I know I’d be much happier with another Republican in office, so maybe that’s coloring my prediction.

Senator Lincoln Chafee (R-RI) said the following about the prospect of confirming John Bolton as U.N. ambassador permanently:

The American people have spoken out against the president’s agenda on a number of fronts, and presumably one of those is on foreign policy. And at this late stage in my term, I’m not going to endorse something the American people have spoke out against.

Sen. Chafee just lost his Senate seat to a Democrat challenger, so I could see his reluctance to confirm Bolton as sour grapes at losing. But while that is a possible motivation, I am more convinced that Sen. Chafee is just being Sen. Chafee. He failed to support Bolton earlier, “citing concerns at one point about Bolton’s tie to a government investigation into faulty prewar intelligence on Iraq.” The Fox News report continues to say that Sen. Chafee promised to block Bolton’s nomination “until the administration answered questions about its policy in the Middle East, which in effect delayed any vote until after the elections.” With Republicans like him, who needs Democrats?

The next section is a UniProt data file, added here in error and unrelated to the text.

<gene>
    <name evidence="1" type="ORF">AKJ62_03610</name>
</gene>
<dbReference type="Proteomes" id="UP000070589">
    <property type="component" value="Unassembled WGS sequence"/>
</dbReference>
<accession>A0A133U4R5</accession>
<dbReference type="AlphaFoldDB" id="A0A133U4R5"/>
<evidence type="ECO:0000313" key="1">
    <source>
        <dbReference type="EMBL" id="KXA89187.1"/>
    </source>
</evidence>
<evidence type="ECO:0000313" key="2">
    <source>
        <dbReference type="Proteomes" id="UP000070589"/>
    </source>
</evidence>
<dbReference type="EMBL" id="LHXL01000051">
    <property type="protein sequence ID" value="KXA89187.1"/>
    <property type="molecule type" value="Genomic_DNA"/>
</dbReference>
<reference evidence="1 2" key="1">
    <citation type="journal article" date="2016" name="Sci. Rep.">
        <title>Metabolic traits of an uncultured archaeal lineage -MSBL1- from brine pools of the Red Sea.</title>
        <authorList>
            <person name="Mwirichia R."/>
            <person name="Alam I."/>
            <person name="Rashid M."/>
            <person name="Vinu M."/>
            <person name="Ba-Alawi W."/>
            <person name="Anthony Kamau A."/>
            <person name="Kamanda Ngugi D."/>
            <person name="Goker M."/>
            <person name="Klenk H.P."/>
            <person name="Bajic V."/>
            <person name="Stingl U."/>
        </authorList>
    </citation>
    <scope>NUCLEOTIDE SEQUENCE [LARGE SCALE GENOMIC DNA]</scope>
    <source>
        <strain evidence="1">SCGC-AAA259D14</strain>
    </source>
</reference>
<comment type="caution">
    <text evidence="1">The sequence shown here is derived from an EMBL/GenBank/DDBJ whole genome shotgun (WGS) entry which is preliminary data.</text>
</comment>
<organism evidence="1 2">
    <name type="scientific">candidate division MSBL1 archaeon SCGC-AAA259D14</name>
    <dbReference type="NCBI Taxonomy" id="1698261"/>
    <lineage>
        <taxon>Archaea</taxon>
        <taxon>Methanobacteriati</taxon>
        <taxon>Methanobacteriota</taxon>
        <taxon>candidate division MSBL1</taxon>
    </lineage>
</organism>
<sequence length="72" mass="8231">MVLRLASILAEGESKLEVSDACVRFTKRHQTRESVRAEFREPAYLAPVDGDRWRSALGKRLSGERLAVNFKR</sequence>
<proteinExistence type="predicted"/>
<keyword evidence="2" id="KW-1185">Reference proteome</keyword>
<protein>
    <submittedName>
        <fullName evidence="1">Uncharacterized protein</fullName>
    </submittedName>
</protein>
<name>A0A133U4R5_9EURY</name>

While I don’t relish the thought (or reality) of a Democrat-controlled Senate, the knowledge that a RINO (Republican In Name Only) like Sen. Chafee has lost his Senate seat makes me feel better. Voters in Rhode Island have a better chance of electing a real Republican the next time around. Hopefully they will do so in 2012.

But did you notice how quick Sen. Chafee was to to bow to the Democrats’ “mandate” and use that as the excuse not to confirm Bolton? I find it interesting that he was so very quick to accept their mandate, but the press and the Democrats claim President Bush and the Republicans didn’t have a mandate despite being elected the previous three times in 2000, 2002, and 2004. Sen. Chafee has talked about leaving the Republicans before, and he’s not ruled it out even now. He should go ahead and make the official change to the Democrats, just to reflect what his real party affiliation has been for years.

Personally, I’m having a hard time deciding whether Sen. Chafee is more of a giant douche or a turd sandwich.

I heard a snippet tonight of Glenn Beck‘s reaction to Democrats taking over Congress, and I think he has raised a very interesting point. People are saying that the switch in power was all because of the fighting in Iraq, and the Democrats are talking about cutting and running from there. Not that you’ll hear many say exactly that. They’ll talk about strategic redeployment or focusing our actions elsewhere, but it all amounts to their wanting to yank the military out of Iraq. But since they are announcing their desire to pull out, there is one question that the Democrats are not asking themselves:

What will be the reaction of the terrorists when they hear the Democrats want to pull out of Iraq?